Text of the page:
Law and Irresponsibility: On the Legitimation of Human Suffering

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Law is widely assumed to provide contemporary society with its most important means of organizing responsibility. Across a broad range of areas of social life - from the activities of states and citizens, to work, business and private relationships - it is understood that legal regulation plays a crucial role in defining and limiting responsibilities. But Law and Irresponsibility pursues the opposite view: it explores how law organizes irresponsibility.

With a particular focus on large-scale harms - including extensive human rights violations, forms of colonialism, and environmental or nuclear devastation - this book analyzes the ways in which law legitimates human suffering by demonstrating how legal institutions operate as much to deflect responsibility for harms suffered as to acknowledge them. Drawing on a series of case studies,
it shows not only how law facilitates the dispersal and disavowal of responsibility, but how it does so in consistent and patterned ways.

Irresponsibility is organized, and its organization is traced here to the legal forms, and the social and political conditions, that sustain 'our' complicity in human suffering.

This innovative and interdisciplinary book provides a radical challenge to conventional thinking about law and legal institutions. It will be of considerable interest to those working in law, political and legal theory, sociology and moral philosophy.

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Editorial Reviews

From the Publisher
'One of the most important texts in legal theory of the last decade.The public sphere demands that we combine, as effectively as possible, awareness of the inevitability of our limitations with the courage and realism of responsiveness. Veitch has taken us a great deal forward in the right direction. To ignore his work, to fail to build on his insights and warnings, would be to disavow the responsibility of scholarship.' - Maksymilian Del Mar,Global Law Books, July 2008

'[Law and Irresponsibility] is a strong theoretical contribution to the study of law and behavior and stands as a meaningful and innovative contribution to the discipline.' - Kevin M. Wagner, Law and Politics Book Review, Vol. 18 No. 10 (October 2008)

'It is powerful, both in its argument and in its prose. It is a clever book, wide-ranging and passionate; a combination of sophisticated analysis and eloquent jeremiad' - Martin Krygier, the Australian Journal of Legal Philosophy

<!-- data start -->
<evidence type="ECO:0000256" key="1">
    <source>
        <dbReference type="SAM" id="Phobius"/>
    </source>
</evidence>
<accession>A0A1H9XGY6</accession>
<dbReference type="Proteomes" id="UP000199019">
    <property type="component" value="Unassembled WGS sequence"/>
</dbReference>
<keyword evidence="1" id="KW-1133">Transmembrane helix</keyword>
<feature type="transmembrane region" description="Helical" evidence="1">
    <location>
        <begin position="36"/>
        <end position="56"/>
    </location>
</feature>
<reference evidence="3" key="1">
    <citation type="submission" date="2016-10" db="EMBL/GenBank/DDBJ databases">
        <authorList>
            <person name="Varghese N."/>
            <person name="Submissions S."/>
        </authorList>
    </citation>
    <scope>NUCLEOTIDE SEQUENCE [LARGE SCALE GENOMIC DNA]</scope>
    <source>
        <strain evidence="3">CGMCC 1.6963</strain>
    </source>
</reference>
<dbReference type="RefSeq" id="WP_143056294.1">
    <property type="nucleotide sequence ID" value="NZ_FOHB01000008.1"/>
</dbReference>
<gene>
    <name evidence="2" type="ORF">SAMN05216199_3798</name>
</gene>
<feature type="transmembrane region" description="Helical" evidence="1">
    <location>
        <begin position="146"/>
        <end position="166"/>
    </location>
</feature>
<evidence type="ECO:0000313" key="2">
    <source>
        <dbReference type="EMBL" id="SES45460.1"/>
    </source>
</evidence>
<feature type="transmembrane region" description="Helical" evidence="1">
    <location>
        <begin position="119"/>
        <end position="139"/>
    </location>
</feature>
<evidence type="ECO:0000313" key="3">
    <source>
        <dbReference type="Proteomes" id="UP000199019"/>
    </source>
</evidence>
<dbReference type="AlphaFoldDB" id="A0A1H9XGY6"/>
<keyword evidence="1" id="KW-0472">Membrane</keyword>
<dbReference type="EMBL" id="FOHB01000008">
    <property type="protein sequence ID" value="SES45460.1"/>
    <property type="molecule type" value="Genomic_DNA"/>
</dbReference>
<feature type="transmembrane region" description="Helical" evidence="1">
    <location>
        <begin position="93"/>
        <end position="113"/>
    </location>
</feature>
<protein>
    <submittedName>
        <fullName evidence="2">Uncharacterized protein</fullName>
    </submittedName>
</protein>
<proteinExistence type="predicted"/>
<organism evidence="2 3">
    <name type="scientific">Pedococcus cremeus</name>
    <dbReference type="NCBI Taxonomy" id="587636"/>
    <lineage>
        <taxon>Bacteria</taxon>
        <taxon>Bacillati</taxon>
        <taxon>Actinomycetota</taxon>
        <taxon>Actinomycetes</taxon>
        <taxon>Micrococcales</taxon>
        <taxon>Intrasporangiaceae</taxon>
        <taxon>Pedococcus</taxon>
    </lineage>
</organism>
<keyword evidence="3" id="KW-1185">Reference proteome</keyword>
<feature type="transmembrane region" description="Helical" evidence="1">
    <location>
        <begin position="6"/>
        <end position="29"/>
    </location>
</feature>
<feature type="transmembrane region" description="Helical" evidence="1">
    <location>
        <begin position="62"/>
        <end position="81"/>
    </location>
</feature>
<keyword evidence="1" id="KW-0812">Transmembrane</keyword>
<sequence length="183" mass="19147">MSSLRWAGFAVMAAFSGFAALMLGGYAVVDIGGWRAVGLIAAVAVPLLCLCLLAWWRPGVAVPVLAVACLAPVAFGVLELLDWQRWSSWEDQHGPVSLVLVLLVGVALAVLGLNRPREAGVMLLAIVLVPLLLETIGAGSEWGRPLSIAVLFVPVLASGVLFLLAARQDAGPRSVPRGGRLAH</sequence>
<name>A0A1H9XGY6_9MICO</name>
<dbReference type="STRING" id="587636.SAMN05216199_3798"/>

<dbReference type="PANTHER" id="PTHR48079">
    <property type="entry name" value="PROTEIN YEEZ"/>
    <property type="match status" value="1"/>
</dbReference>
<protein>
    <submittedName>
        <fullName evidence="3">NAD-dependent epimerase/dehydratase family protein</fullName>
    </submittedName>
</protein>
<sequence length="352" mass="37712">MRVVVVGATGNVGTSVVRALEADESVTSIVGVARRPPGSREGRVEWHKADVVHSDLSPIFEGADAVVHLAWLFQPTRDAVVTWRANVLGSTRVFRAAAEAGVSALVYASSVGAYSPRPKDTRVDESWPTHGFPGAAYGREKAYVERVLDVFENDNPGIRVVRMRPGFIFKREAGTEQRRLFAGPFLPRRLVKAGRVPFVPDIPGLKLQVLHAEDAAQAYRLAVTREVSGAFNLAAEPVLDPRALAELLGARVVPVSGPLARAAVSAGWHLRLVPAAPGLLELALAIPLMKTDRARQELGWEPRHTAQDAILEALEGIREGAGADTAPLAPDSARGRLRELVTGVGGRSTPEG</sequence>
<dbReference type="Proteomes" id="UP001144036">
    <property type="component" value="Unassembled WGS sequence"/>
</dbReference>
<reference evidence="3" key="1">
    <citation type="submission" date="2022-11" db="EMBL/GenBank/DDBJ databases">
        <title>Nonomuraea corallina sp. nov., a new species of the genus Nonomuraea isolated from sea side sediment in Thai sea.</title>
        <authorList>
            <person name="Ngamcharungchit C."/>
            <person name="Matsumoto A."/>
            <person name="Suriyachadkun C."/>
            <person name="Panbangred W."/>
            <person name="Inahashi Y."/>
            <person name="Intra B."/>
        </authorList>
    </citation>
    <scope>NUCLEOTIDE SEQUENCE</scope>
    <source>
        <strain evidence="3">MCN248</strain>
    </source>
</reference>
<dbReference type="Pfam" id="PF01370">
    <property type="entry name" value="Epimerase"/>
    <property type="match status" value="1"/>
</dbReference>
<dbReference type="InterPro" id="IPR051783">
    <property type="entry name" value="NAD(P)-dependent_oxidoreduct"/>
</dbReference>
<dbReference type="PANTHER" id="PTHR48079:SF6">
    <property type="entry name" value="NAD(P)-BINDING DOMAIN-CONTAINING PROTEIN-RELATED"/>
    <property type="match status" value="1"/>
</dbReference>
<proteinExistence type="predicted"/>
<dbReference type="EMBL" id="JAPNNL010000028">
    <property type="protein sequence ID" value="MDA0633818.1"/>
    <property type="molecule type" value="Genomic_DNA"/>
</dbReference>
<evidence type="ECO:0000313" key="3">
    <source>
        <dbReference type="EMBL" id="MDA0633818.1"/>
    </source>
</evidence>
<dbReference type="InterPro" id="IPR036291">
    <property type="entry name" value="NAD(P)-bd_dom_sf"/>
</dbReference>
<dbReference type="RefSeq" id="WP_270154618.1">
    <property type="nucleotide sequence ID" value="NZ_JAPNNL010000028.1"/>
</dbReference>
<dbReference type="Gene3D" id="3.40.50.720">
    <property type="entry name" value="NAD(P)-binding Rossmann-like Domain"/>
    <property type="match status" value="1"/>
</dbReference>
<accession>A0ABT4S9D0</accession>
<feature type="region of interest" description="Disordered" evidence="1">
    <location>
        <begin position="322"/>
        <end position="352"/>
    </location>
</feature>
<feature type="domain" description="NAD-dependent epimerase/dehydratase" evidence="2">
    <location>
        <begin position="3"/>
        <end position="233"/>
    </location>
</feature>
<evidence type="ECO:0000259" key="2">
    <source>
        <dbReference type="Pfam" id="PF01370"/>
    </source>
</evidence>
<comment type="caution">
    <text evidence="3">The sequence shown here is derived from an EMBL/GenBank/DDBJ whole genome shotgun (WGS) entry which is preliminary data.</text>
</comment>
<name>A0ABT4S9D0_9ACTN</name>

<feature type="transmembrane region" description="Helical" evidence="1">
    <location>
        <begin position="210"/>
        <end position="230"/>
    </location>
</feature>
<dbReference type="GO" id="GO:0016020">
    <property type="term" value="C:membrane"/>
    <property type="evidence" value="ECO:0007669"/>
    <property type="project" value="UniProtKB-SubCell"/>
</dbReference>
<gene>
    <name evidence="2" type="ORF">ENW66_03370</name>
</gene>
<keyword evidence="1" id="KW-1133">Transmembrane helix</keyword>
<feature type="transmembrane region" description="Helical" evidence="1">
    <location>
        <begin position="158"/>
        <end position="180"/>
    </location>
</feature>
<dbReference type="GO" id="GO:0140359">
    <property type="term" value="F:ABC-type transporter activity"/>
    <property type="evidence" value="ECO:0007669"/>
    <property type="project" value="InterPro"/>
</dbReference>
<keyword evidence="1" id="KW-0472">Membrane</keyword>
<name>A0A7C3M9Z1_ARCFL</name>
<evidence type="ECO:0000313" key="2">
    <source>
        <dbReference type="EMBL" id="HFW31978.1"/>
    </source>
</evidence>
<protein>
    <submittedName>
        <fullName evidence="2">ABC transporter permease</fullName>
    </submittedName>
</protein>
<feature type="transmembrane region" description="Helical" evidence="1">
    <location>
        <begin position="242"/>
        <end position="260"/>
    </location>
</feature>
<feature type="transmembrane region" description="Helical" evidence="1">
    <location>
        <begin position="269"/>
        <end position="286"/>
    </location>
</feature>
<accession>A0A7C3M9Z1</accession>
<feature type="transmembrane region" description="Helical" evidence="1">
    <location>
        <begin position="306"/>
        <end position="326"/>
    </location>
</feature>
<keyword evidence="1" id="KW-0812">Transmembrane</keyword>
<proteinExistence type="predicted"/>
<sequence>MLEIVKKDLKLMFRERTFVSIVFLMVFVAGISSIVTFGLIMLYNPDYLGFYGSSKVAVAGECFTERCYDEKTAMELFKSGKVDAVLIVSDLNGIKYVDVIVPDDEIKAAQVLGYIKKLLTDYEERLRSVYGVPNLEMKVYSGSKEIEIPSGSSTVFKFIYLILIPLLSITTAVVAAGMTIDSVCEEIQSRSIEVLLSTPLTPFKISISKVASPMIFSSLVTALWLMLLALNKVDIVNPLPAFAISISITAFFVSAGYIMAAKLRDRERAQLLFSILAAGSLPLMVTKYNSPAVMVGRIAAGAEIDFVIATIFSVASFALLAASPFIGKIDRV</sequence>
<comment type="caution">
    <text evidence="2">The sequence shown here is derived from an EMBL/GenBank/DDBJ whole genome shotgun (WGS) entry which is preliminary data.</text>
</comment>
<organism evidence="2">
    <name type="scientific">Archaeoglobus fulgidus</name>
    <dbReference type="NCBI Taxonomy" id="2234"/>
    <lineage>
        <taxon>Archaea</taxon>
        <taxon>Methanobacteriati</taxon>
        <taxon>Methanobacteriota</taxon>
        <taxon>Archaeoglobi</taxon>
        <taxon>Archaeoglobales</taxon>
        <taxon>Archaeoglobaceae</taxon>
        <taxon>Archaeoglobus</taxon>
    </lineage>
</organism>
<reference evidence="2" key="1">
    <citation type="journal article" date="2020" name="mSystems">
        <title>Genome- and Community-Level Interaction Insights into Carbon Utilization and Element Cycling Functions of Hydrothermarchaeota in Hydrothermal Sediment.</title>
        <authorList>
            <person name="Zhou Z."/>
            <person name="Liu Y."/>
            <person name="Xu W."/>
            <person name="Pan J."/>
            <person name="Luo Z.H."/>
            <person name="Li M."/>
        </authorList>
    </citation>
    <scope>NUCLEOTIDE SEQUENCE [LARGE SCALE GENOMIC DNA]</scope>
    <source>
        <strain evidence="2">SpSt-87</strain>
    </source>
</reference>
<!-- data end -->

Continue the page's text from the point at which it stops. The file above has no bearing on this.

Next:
'Law and Irresponsibility is written with engaging energy and passion. Its frequent and vivid examples make it highly readable notwithstanding the abstract nature of its central thesis.' - Nicola Lacey, Social & Legal Studies, 2009; 18

"an important and elegantly written book" - Emmanuel Melissaris, Edinburgh Law Review (2009) Vol 13

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Product Details

  • ISBN-13: 9780415442503
  • Publisher: Taylor & Francis
  • Publication date: 11/30/2007
  • Pages: 168
  • Product dimensions: 6.00 (w) x 9.30 (h) x 0.70 (d)

Table of Contents

Acknowledgements     ix
Introduction     1
The disavowals of legality     7
The measure of human suffering     7
It is daunting to acknowledge...     12
The question of responsibility     19
The juridical architecture     24
Social structures and the dispersal of responsibilities     28
The mark of irresponsibility     28
Disappearing responsibility     29
The rise of responsibility     34
The division of labour and role responsibility     42
Individualisation and the irresponsible mentality     52
Responsibility transference - politics and economy     60
The invisible hand of irresponsibility?     72
The laws of irresponsibility     74
Juridicial concepts and categories at work     74
Colonial impunities     96
Apocalyptic jurisprudence     114
Complicity in organised irresponsibility     133
'Not in our name'?     134
Death and taxes     136
Law and the slaughterhouse     144
Bibliography     147
Index     155
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